To measure the achievement of predefined Enterprise Architecture Management (EAM) goals, it is essential to empower business users to define organization-specific Key Performance Indicators (KPIs). However, to support tool-based calculation of such KPIs, a formal model-based query language is required for their definition and calculation.
In this paper we first examine existing general-purpose query languages regarding their suitability for the definition of business-user-specific KPIs in a collaborative environment. Thereafter, we justify the demand for a domain-specific query language ensuring a balance between the strengths of existing query languages and the size and purpose of the EAM domain. Based on this, we outline important design details and a prototypical implementation of such a language in a EAM tool.
Finally, our language design is being evaluated by the implementation of suggested EAM KPIs from literature on the one hand, and by the development of a prototype for the use in an EU project on the other hand.
As motivated in Section 2, a collaborative environment requires the support for the definition and computation of KPIs by business users. Since Microsoft's Excel suffers from some major drawbacks in this context (e.g. missing collaboration support), we decided to integrate a quantification mechanism into a collaborative EAM tool, which, however, requires an appropriate domain-specific query language to define and compute KPIs. Because of our aim to implement a domain-specific query language, which provides a minimal, but sufficient expressiveness, appropriate readability for business users as well as optimizability, we designed a new language instead of integrating an existing one.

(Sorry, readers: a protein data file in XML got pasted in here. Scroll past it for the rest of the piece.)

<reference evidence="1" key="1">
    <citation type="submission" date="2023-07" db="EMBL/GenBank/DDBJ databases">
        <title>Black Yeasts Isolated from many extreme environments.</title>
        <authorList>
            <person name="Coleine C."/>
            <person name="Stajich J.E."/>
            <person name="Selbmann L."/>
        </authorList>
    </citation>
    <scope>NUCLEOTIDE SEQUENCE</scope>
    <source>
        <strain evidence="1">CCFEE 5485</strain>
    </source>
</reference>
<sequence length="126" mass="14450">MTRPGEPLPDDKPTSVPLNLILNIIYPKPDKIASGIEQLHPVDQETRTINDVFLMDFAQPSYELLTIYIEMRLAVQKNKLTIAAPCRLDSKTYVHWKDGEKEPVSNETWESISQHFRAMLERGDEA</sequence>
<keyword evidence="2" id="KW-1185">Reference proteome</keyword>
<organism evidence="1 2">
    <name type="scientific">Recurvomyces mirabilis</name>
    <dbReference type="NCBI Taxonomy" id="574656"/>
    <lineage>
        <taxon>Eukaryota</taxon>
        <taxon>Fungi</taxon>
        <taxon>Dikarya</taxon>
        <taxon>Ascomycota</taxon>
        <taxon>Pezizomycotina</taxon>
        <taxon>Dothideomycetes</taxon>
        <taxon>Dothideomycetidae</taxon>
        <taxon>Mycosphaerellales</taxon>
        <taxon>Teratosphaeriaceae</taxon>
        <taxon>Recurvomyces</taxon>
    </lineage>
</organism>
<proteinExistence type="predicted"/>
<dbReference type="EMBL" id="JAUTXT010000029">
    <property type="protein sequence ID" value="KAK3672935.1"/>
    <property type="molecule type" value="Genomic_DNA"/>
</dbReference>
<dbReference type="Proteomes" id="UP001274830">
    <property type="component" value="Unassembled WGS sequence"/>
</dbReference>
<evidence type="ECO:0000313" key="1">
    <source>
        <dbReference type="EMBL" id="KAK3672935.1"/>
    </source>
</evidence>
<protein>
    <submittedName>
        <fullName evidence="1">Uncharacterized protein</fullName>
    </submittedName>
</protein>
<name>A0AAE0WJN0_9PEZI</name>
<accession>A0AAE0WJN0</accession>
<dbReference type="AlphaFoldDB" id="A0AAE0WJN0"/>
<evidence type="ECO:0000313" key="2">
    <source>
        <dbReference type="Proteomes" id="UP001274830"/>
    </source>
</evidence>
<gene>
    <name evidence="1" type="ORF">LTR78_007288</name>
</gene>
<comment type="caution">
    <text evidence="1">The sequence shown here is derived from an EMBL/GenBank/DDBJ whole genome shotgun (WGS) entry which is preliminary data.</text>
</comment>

The language (Section 3 covers its basic design as well as its supported operators) is inspired by the context of defining and computing business-user-oriented KPIs in a collaborative environment on the one hand, and by existing general-purpose languages (e.g. SQL, OCL, LINQ) on the other hand. Its prototypical implementation in our research EAM tool, covered in Section 4, enables derived attributes of entities as well as embedded expressions. Moreover, since integrated in a web-based tool, our language supports the definition of user-specific, rudimentary visualizations by the generation of HTML markup.
To evaluate the language (see Section 5), we implemented the KPIs of the EAM KPI Catalog as well as the SmartNet Navigator, computing and visualizing a project's status based on related tasks and meetings.
Although the evaluation of our language highlights the capability of defining, computing and visualizing KPIs in a collaborative environment, it is not yet clear, if the language is practicable for business users, which have at least some experience with Microsoft's Excel. Therefore, further evaluation has to be done in order to improve the language and its syntax, especially regarding its suitability for business users.
Apart from this, further new questions emerged during our research, which should be tackled in future research: